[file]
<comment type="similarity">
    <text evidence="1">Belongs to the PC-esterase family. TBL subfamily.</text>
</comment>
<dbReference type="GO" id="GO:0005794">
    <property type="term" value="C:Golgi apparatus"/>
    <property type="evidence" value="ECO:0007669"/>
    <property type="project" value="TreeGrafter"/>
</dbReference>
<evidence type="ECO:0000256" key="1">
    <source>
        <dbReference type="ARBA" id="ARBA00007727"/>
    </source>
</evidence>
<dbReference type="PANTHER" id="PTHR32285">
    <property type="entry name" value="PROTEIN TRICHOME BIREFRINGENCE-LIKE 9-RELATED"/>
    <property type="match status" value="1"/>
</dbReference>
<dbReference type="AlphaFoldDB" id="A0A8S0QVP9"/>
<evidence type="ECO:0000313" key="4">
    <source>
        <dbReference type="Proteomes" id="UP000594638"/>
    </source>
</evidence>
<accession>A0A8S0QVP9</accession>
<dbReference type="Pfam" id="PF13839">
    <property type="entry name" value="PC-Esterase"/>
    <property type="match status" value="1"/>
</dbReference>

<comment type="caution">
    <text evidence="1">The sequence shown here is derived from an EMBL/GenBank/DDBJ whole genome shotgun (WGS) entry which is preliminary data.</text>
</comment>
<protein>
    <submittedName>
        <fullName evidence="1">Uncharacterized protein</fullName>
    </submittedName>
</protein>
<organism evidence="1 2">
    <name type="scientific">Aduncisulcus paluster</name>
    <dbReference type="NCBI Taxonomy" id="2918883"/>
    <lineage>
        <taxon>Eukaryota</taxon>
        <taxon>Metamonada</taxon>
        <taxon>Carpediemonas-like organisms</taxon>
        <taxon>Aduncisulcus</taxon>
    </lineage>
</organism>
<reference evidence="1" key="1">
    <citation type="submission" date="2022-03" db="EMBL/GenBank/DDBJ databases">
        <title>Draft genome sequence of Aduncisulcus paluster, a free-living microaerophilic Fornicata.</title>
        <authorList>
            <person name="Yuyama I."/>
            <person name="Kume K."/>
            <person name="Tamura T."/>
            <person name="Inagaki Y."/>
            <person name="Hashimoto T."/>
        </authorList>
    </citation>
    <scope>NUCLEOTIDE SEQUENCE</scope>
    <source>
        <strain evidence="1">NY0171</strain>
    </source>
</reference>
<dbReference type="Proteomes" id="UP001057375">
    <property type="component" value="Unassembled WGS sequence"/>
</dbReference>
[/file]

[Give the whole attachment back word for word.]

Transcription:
<comment type="similarity">
    <text evidence="1">Belongs to the PC-esterase family. TBL subfamily.</text>
</comment>
<dbReference type="GO" id="GO:0005794">
    <property type="term" value="C:Golgi apparatus"/>
    <property type="evidence" value="ECO:0007669"/>
    <property type="project" value="TreeGrafter"/>
</dbReference>
<evidence type="ECO:0000256" key="1">
    <source>
        <dbReference type="ARBA" id="ARBA00007727"/>
    </source>
</evidence>
<dbReference type="PANTHER" id="PTHR32285">
    <property type="entry name" value="PROTEIN TRICHOME BIREFRINGENCE-LIKE 9-RELATED"/>
    <property type="match status" value="1"/>
</dbReference>
<dbReference type="AlphaFoldDB" id="A0A8S0QVP9"/>
<evidence type="ECO:0000313" key="4">
    <source>
        <dbReference type="Proteomes" id="UP000594638"/>
    </source>
</evidence>
<accession>A0A8S0QVP9</accession>
<dbReference type="Pfam" id="PF13839">
    <property type="entry name" value="PC-Esterase"/>
    <property type="match status" value="1"/>
</dbReference>

<comment type="caution">
    <text evidence="1">The sequence shown here is derived from an EMBL/GenBank/DDBJ whole genome shotgun (WGS) entry which is preliminary data.</text>
</comment>
<protein>
    <submittedName>
        <fullName evidence="1">Uncharacterized protein</fullName>
    </submittedName>
</protein>
<organism evidence="1 2">
    <name type="scientific">Aduncisulcus paluster</name>
    <dbReference type="NCBI Taxonomy" id="2918883"/>
    <lineage>
        <taxon>Eukaryota</taxon>
        <taxon>Metamonada</taxon>
        <taxon>Carpediemonas-like organisms</taxon>
        <taxon>Aduncisulcus</taxon>
    </lineage>
</organism>
<reference evidence="1" key="1">
    <citation type="submission" date="2022-03" db="EMBL/GenBank/DDBJ databases">
        <title>Draft genome sequence of Aduncisulcus paluster, a free-living microaerophilic Fornicata.</title>
        <authorList>
            <person name="Yuyama I."/>
            <person name="Kume K."/>
            <person name="Tamura T."/>
            <person name="Inagaki Y."/>
            <person name="Hashimoto T."/>
        </authorList>
    </citation>
    <scope>NUCLEOTIDE SEQUENCE</scope>
    <source>
        <strain evidence="1">NY0171</strain>
    </source>
</reference>
<dbReference type="Proteomes" id="UP001057375">
    <property type="component" value="Unassembled WGS sequence"/>
</dbReference>